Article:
5 But every woman that prayeth or prophesieth with her head uncovered dishonoureth her head: for that is even all one as if she were shaven.
6 For if the woman be not covered, let her also be shorn: but if it be a shame for a woman to be shorn or shaven, let her be covered.
Now for the woman. If she prays or prophesies with her head uncovered she dishonors her head, the man. When I read the word uncovered, I immediately think of something not on top of. So, if my table is uncovered, it doesn’t have a tablecloth over it. If my shoulders are uncovered, it’s because I didn’t put on a shirt with sleeves.
A woman who does not cover her head shows what by her actions? She shows that she does not want to be under her God-given authority, the man (and by extension, Christ and God), but lifts herself up as leader, instead. A piece of cloth covering her head would show that she is UNDER the authority of the man. The cloth is supposed to cover her head, which would remain hidden underneath it.
The man’s own head is uncovered to show that he is (ultimately) under the authority of no one except Christ, Who is in heaven. That is another very good reason why the woman’s hair cannot be what is being spoken of, but is instead a cloth that she puts on top of her head, thereby concealing her own head and demonstrating that she is not the head: you lose the symbolism if her hair were her only covering.
No head showing = not the head (authority).
Head showing = the head (authority).
What does the text mean when it says that if she will not be covered, let her also be shorn? In basic English that is the same as saying, “if she won’t put something on top of her head, like a cloth, let her hair be cut off, too.” Having no covering is just as shameful as looking like a man with short hair; if she refuses to cover, she’s saying she wants to be like a man, so let her take things to their logical conclusion and just do away with her last vestiges of femininity, let her shame be complete. But, if hair were the covering, this verse wouldn’t make sense, since it would read, “if she won’t grow her hair long, then let her cut her hair short.” How can she cut her hair off if it’s already cut off?
If her head is uncovered, it is “even all one as if” she were shaven. In everyday English as if doesn’t mean “exactly the same as”; it means “like,” “similar to,” “kind of close.” If her head is uncovered, it’s similar to having her head shaved or her hair cut short. Similar to, but not the same as, because having short hair and being uncovered are not the same thing. It is shameful to have her hair cut short, to have it shaved, or to have it uncovered by not placing a cloth over it while praying or prophesying; those things may be equally shameful (or close to it), but they are not identical actions.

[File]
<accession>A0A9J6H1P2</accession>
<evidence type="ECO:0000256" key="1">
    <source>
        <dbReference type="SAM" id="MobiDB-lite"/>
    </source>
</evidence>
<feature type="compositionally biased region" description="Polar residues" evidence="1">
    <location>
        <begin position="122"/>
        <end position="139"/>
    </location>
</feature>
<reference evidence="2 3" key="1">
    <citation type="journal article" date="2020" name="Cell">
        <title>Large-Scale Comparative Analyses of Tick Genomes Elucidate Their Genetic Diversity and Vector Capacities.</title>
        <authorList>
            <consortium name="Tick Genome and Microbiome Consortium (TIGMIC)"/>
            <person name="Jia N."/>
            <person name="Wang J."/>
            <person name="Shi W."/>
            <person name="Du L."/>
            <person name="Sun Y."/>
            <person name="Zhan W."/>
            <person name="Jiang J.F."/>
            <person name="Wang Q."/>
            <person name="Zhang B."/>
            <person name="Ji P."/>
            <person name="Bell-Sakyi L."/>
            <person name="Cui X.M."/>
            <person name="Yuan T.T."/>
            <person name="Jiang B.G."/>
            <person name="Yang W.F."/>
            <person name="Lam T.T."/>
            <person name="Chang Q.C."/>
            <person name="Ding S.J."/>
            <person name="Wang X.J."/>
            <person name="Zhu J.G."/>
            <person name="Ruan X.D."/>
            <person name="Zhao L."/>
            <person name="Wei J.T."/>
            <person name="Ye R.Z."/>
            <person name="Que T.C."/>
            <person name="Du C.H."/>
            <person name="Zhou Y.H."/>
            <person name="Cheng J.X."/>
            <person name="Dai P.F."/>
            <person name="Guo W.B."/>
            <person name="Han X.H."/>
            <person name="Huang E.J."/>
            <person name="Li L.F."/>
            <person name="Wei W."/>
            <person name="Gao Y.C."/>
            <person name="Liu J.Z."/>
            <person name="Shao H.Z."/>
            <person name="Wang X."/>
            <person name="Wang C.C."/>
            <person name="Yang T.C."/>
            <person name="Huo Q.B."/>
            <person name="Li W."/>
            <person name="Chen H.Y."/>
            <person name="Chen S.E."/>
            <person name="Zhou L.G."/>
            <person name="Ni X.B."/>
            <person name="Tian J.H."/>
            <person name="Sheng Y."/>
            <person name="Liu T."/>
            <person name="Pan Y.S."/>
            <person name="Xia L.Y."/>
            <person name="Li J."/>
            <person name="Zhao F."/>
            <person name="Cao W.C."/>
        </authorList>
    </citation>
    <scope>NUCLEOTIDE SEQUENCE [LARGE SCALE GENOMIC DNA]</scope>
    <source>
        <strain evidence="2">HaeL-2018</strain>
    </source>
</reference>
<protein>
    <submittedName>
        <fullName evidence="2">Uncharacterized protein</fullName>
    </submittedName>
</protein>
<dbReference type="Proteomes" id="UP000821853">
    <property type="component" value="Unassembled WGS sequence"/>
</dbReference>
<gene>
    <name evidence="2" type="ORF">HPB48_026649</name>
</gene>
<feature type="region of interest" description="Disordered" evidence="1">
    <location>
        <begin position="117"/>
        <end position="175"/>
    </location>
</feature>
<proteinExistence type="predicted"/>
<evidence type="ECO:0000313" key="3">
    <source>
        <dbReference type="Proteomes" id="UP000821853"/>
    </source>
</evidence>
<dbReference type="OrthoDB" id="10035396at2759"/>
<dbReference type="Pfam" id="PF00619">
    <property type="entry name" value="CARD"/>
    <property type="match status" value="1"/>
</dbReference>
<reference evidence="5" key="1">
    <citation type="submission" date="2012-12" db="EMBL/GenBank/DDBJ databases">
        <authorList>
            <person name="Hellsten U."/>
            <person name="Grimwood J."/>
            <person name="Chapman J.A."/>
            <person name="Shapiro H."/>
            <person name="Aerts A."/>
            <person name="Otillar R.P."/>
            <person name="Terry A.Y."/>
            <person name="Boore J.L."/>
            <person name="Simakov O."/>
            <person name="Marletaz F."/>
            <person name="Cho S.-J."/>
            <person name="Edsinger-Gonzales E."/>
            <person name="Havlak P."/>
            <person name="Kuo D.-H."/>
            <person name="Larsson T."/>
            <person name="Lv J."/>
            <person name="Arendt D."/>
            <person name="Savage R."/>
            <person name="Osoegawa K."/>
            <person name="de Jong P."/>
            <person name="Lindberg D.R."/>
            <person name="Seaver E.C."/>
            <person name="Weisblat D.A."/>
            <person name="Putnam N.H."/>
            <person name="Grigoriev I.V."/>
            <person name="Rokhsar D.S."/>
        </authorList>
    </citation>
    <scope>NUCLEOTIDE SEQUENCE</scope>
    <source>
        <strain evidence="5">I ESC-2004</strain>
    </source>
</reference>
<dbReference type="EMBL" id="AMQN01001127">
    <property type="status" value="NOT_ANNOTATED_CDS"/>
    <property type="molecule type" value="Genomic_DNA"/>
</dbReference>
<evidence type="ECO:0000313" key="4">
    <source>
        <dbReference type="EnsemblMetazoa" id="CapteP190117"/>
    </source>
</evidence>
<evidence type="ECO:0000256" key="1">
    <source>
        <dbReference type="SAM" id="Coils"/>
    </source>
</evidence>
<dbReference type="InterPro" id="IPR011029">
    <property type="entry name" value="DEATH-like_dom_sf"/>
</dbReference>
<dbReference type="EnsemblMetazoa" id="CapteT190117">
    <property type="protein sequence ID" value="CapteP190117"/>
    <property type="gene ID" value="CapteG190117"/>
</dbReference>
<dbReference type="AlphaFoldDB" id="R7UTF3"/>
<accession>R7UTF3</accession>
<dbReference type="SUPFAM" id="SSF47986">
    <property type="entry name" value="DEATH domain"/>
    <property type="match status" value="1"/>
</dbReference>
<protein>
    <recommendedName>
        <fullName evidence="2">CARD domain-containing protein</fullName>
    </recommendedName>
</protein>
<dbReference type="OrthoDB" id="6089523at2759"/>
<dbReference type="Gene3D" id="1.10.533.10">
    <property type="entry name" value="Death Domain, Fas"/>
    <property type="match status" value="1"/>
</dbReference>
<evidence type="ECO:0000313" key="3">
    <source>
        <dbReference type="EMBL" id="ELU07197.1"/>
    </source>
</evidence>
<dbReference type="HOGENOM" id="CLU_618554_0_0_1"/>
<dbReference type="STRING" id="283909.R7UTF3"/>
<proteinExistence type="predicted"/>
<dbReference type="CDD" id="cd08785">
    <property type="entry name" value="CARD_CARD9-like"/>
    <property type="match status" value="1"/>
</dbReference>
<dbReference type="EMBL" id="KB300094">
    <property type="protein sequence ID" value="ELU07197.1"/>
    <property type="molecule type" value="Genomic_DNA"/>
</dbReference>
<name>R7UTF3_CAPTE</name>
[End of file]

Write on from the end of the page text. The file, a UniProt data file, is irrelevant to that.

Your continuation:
In the video, Pastor Anderson makes it a big point to “prove” that being shorn and being shaven are the same thing. I think his logic runs like this: If the hair is the covering, then not being covered means having short hair; so, when the text says to “let her also be shorn,” it cannot mean having her hair cut short since by his interpretation it is already cut short, so we should understand the word “shorn” to be synonymous with “shaven.” We should assume that the woman already has short hair, which she should shave off entirely to bring things to their logical conclusion. So, short hair is shaved off and becomes no hair.
He wants it to look like the only matter in view is whether she has long hair or short; he’s trying to take the cloth covering out of the equation. He is forced to interpret “shorn” as being the same as “shaven” since to interpret it as “cut short” would cause his reasoning to fall apart; his interpretation would no longer make sense.
He spends much time discussing the meaning of the word “shorn.” However, just as in English, in other languages too, one word can have different uses. So, to “trim the tree” can have at least two different meanings, depending on whether we are talking about a Christmas tree, or a tree out in the garden. I don’t think he proves without a doubt that to be shorn always means to be shaved, not even with the sheep example he utilizes: sheep have their hair shorn off, but honestly, it looks to me more of a cutting off than a shaving off. Nowadays they use electric razors, but back then they used shears (or sharp sickle-type knives, am I right?). Shears are scissors. As in, “the stylist used her shears instead of her electrical clipper to trim his hair.” So, being shorn and being shaven are not necessarily the same thing.
He reasons as he does, I think, to avoid the obvious conclusion that one would normally come to: God wants the woman–while praying or prophesying–to use a fabric headcovering. Long hair on its own isn’t enough. If she will not wear a headcovering, let her also be shorn. There’s nothing fancy about that, it just makes sense.
7 For a man indeed ought not to cover his head, forasmuch as he is the image and glory of God: but the woman is the glory of the man.
8 For the man is not of the woman: but the woman of the man.
9 Neither was the man created for the woman; but the woman for the man.
10 For this cause ought the woman to have power on her head because of the angels.
11 Nevertheless neither is the man without the woman, neither the woman without the man, in the Lord.
12 For as the woman is of the man, even so is the man also by the woman; but all things of God.
13 Judge in yourselves: is it comely that a woman pray unto God uncovered?
14 Doth not even nature itself teach you, that, if a man have long hair, it is a shame unto him?
15 But if a woman have long hair, it is a glory to her: for her hair is given her for a covering.
Here we see two more reasons for covering. The first reason was given in verse three: